A hostile on-line comment in response to a forum on poverty in the Nation expresses this bromide: “If someone is wealthy that ‘wealth’ has been created by their own efforts and not taken from someone else.” Nettie Young – capable, good-natured, wise and funny, willing to fight for her rights, with a firm belief in God’s love and justice – had reason to think otherwise. As the child of sharecroppers, Nettie worked in fields owned by the white, well-to-do Youngs and owned by the white and wealthy Wilkinsons, contributing to their affluence. Rearing her brood of eleven in shacks, she toiled on until age 38 – having almost nothing materially – when it became possible to purchase Gee’s Bend property. Then, as an old woman, Nettie was again bilked out of compensation for her labor. Tinwood sold the design of a quilt she made in 1971, and different versions of a rug inspired by it are still being sold by corporate Kathy Ireland.
The attempt to revive the Freedom Quilting Bee has run out of steam, and Tinwood’s Collective members earn little from what tourists buy. They work in their own homes, and the half of the price that was distributed among its members when a quilt is sold is no longer shared. The Arnetts would seem to be moving on to other enterprises, yet the new exhibit is starting in May, organized by their own foundation, Souls Grown Deep, and the Frist Center for the Visual Arts.
Descriptions of the show say it will highlight the parallels between the quilts and the work of Thornton Dial (a self-taught black assemblage artist) and the “African American aesthetic traditions,” the most relevant being the “yard art of the rural south.” The term is murky, but can refer to art made from what is found in the yard (old tires, a bottle) or what can be seen from the yard that generates aesthetic representation, the small houses, outbuildings, fences, and so on. The Arnetts are seeking control over the definition of African American vernacular art.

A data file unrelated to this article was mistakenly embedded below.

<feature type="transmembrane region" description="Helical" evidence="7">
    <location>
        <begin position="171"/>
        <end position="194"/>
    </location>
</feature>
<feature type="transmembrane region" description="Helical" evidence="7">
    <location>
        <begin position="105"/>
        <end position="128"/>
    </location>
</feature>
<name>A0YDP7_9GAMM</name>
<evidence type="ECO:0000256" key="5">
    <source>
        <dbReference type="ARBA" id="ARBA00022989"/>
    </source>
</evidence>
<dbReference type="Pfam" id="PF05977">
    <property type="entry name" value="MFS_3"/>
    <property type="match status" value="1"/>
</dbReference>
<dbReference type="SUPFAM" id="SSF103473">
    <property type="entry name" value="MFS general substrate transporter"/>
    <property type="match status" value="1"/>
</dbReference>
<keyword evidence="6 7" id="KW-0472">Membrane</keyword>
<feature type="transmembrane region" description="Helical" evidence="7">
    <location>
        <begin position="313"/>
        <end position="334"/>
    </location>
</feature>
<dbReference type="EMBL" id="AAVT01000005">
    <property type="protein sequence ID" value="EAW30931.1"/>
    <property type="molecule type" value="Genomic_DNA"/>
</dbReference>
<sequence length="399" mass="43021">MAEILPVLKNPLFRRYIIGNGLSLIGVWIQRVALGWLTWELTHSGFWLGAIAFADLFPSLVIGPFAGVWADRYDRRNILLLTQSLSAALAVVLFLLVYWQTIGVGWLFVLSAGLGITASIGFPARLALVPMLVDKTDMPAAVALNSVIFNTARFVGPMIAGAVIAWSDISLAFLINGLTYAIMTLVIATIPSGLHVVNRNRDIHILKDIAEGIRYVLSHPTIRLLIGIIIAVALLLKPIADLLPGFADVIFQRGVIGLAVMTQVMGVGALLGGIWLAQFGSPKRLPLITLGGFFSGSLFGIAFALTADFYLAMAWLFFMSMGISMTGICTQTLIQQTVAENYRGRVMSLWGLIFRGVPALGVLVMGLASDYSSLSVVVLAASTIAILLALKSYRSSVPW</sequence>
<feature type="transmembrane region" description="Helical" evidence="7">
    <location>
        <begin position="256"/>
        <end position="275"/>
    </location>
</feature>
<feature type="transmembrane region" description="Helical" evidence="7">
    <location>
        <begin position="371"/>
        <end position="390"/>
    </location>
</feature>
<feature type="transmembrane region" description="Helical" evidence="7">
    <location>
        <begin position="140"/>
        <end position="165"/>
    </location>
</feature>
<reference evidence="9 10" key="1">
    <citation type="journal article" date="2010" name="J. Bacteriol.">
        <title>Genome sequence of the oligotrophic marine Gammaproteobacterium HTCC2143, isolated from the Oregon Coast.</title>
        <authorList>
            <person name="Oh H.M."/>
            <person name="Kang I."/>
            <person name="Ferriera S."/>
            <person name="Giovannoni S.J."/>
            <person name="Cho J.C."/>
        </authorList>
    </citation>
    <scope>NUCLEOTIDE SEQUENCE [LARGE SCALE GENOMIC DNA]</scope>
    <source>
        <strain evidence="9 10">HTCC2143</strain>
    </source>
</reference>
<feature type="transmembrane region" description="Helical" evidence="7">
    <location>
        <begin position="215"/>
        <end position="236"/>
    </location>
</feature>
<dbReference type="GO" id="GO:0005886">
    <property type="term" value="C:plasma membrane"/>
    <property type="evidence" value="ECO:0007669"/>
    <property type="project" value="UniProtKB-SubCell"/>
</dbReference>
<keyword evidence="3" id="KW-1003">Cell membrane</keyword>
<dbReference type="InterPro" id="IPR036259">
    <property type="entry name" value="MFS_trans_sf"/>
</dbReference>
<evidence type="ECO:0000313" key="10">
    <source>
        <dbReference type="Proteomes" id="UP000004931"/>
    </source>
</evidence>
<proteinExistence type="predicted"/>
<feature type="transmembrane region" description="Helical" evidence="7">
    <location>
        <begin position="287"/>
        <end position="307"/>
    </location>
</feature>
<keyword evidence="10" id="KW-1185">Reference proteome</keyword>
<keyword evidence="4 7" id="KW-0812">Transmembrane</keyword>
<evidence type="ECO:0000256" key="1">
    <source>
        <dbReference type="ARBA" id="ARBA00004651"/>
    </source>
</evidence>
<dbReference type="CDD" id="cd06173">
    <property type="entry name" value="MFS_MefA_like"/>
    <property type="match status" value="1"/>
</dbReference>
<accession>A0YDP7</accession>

To disseminate their theories, those that are right and those that are wrong, the Arnett family by now has the support of the tangle of foundations and publishing resources they own, the art historians they influence, and the art centers with which they are connected. Tinwood has been able to succeed because of this. Also, as this paper has shown, the ease of manipulating public relations in the age of the Internet; the attitudes, practices, and alliances in the art community; bias in the media; and, not least, its way of doing business solely in Tinwood’s interests is part of the mix.
Nettie, however, despite severe economic trials early on and injustice near the end, held on to her property and had a responsible position at the Bee, helping herself and others to benefit from cooperative endeavor. She and her children exemplify the disparity in what is meant by the American Dream in that she rose from abject poverty by an extraordinary work ethic, personal qualities, and good fortune, and she saw her children rise from what most Americans would consider near-poverty, through study or training to success as salaried professionals and skilled workers.